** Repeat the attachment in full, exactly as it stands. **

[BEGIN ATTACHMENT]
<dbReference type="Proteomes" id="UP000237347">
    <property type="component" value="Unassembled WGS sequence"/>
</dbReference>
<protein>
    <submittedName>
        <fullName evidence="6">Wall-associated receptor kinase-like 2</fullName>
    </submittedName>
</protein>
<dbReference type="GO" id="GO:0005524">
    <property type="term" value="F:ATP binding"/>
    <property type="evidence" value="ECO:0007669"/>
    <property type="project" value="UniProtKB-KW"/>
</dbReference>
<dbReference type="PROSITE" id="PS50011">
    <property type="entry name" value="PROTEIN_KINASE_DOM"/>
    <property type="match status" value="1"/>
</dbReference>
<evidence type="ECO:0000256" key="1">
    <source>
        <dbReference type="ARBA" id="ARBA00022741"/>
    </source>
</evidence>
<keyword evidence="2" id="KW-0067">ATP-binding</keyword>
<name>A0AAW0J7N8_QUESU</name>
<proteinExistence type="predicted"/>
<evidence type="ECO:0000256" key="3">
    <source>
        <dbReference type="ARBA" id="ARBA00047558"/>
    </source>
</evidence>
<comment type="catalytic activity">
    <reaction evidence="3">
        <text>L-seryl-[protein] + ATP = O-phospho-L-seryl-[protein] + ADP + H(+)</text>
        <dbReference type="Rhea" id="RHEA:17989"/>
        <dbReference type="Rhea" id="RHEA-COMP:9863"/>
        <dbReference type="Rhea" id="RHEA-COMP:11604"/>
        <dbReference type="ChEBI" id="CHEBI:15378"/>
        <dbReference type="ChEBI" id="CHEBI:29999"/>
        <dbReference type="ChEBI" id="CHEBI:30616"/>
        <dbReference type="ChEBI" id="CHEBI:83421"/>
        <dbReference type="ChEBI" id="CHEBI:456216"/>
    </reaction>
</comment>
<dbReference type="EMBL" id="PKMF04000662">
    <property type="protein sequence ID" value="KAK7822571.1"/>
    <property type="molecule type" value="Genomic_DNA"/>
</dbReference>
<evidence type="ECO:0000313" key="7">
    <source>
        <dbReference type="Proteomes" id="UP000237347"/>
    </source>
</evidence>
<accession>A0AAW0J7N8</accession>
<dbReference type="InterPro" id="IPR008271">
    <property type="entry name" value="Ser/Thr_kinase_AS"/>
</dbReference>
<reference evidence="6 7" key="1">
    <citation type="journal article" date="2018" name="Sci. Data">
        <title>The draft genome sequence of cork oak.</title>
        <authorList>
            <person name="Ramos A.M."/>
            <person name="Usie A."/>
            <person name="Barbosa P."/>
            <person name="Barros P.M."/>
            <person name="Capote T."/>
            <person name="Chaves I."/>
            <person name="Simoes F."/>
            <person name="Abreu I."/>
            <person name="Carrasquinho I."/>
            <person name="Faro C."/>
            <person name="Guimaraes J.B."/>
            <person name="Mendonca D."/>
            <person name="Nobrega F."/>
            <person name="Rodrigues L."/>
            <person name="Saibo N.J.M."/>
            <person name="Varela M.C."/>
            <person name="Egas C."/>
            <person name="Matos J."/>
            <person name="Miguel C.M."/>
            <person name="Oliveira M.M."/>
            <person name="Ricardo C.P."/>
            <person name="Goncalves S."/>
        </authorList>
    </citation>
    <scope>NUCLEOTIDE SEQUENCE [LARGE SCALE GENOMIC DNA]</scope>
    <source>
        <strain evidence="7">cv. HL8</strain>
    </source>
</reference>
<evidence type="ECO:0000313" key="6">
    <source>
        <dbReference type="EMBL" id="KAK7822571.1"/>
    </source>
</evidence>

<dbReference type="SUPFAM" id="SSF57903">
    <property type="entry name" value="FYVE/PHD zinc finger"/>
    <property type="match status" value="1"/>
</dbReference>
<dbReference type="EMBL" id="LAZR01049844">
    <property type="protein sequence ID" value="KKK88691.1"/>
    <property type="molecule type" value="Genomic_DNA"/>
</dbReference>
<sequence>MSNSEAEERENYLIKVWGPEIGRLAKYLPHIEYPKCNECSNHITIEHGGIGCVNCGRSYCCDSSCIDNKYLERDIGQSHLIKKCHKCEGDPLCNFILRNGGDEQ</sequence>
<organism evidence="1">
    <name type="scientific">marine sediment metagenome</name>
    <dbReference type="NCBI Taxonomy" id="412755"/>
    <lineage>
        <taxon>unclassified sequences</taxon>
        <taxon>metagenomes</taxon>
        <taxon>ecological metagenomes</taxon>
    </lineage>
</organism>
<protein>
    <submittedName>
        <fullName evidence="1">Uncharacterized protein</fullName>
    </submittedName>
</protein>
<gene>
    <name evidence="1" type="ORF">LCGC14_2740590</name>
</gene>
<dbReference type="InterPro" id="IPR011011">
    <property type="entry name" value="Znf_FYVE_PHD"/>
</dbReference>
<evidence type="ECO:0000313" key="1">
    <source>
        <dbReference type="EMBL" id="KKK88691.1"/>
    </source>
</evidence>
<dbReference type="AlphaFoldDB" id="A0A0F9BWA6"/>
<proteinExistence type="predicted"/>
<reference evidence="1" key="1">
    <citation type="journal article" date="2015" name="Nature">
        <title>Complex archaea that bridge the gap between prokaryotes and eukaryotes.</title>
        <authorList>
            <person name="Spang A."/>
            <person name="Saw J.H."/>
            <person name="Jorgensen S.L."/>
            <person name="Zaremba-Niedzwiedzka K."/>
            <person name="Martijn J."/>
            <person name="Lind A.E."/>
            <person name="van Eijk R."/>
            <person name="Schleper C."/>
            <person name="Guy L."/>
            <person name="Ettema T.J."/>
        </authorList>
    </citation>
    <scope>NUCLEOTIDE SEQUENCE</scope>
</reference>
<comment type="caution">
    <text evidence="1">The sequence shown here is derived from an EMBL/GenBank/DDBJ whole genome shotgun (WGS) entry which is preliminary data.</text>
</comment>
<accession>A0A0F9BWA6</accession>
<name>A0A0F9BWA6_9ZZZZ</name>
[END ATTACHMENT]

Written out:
<dbReference type="Proteomes" id="UP000237347">
    <property type="component" value="Unassembled WGS sequence"/>
</dbReference>
<protein>
    <submittedName>
        <fullName evidence="6">Wall-associated receptor kinase-like 2</fullName>
    </submittedName>
</protein>
<dbReference type="GO" id="GO:0005524">
    <property type="term" value="F:ATP binding"/>
    <property type="evidence" value="ECO:0007669"/>
    <property type="project" value="UniProtKB-KW"/>
</dbReference>
<dbReference type="PROSITE" id="PS50011">
    <property type="entry name" value="PROTEIN_KINASE_DOM"/>
    <property type="match status" value="1"/>
</dbReference>
<evidence type="ECO:0000256" key="1">
    <source>
        <dbReference type="ARBA" id="ARBA00022741"/>
    </source>
</evidence>
<keyword evidence="2" id="KW-0067">ATP-binding</keyword>
<name>A0AAW0J7N8_QUESU</name>
<proteinExistence type="predicted"/>
<evidence type="ECO:0000256" key="3">
    <source>
        <dbReference type="ARBA" id="ARBA00047558"/>
    </source>
</evidence>
<comment type="catalytic activity">
    <reaction evidence="3">
        <text>L-seryl-[protein] + ATP = O-phospho-L-seryl-[protein] + ADP + H(+)</text>
        <dbReference type="Rhea" id="RHEA:17989"/>
        <dbReference type="Rhea" id="RHEA-COMP:9863"/>
        <dbReference type="Rhea" id="RHEA-COMP:11604"/>
        <dbReference type="ChEBI" id="CHEBI:15378"/>
        <dbReference type="ChEBI" id="CHEBI:29999"/>
        <dbReference type="ChEBI" id="CHEBI:30616"/>
        <dbReference type="ChEBI" id="CHEBI:83421"/>
        <dbReference type="ChEBI" id="CHEBI:456216"/>
    </reaction>
</comment>
<dbReference type="EMBL" id="PKMF04000662">
    <property type="protein sequence ID" value="KAK7822571.1"/>
    <property type="molecule type" value="Genomic_DNA"/>
</dbReference>
<evidence type="ECO:0000313" key="7">
    <source>
        <dbReference type="Proteomes" id="UP000237347"/>
    </source>
</evidence>
<accession>A0AAW0J7N8</accession>
<dbReference type="InterPro" id="IPR008271">
    <property type="entry name" value="Ser/Thr_kinase_AS"/>
</dbReference>
<reference evidence="6 7" key="1">
    <citation type="journal article" date="2018" name="Sci. Data">
        <title>The draft genome sequence of cork oak.</title>
        <authorList>
            <person name="Ramos A.M."/>
            <person name="Usie A."/>
            <person name="Barbosa P."/>
            <person name="Barros P.M."/>
            <person name="Capote T."/>
            <person name="Chaves I."/>
            <person name="Simoes F."/>
            <person name="Abreu I."/>
            <person name="Carrasquinho I."/>
            <person name="Faro C."/>
            <person name="Guimaraes J.B."/>
            <person name="Mendonca D."/>
            <person name="Nobrega F."/>
            <person name="Rodrigues L."/>
            <person name="Saibo N.J.M."/>
            <person name="Varela M.C."/>
            <person name="Egas C."/>
            <person name="Matos J."/>
            <person name="Miguel C.M."/>
            <person name="Oliveira M.M."/>
            <person name="Ricardo C.P."/>
            <person name="Goncalves S."/>
        </authorList>
    </citation>
    <scope>NUCLEOTIDE SEQUENCE [LARGE SCALE GENOMIC DNA]</scope>
    <source>
        <strain evidence="7">cv. HL8</strain>
    </source>
</reference>
<evidence type="ECO:0000313" key="6">
    <source>
        <dbReference type="EMBL" id="KAK7822571.1"/>
    </source>
</evidence>

<dbReference type="SUPFAM" id="SSF57903">
    <property type="entry name" value="FYVE/PHD zinc finger"/>
    <property type="match status" value="1"/>
</dbReference>
<dbReference type="EMBL" id="LAZR01049844">
    <property type="protein sequence ID" value="KKK88691.1"/>
    <property type="molecule type" value="Genomic_DNA"/>
</dbReference>
<sequence>MSNSEAEERENYLIKVWGPEIGRLAKYLPHIEYPKCNECSNHITIEHGGIGCVNCGRSYCCDSSCIDNKYLERDIGQSHLIKKCHKCEGDPLCNFILRNGGDEQ</sequence>
<organism evidence="1">
    <name type="scientific">marine sediment metagenome</name>
    <dbReference type="NCBI Taxonomy" id="412755"/>
    <lineage>
        <taxon>unclassified sequences</taxon>
        <taxon>metagenomes</taxon>
        <taxon>ecological metagenomes</taxon>
    </lineage>
</organism>
<protein>
    <submittedName>
        <fullName evidence="1">Uncharacterized protein</fullName>
    </submittedName>
</protein>
<gene>
    <name evidence="1" type="ORF">LCGC14_2740590</name>
</gene>
<dbReference type="InterPro" id="IPR011011">
    <property type="entry name" value="Znf_FYVE_PHD"/>
</dbReference>
<evidence type="ECO:0000313" key="1">
    <source>
        <dbReference type="EMBL" id="KKK88691.1"/>
    </source>
</evidence>
<dbReference type="AlphaFoldDB" id="A0A0F9BWA6"/>
<proteinExistence type="predicted"/>
<reference evidence="1" key="1">
    <citation type="journal article" date="2015" name="Nature">
        <title>Complex archaea that bridge the gap between prokaryotes and eukaryotes.</title>
        <authorList>
            <person name="Spang A."/>
            <person name="Saw J.H."/>
            <person name="Jorgensen S.L."/>
            <person name="Zaremba-Niedzwiedzka K."/>
            <person name="Martijn J."/>
            <person name="Lind A.E."/>
            <person name="van Eijk R."/>
            <person name="Schleper C."/>
            <person name="Guy L."/>
            <person name="Ettema T.J."/>
        </authorList>
    </citation>
    <scope>NUCLEOTIDE SEQUENCE</scope>
</reference>
<comment type="caution">
    <text evidence="1">The sequence shown here is derived from an EMBL/GenBank/DDBJ whole genome shotgun (WGS) entry which is preliminary data.</text>
</comment>
<accession>A0A0F9BWA6</accession>
<name>A0A0F9BWA6_9ZZZZ</name>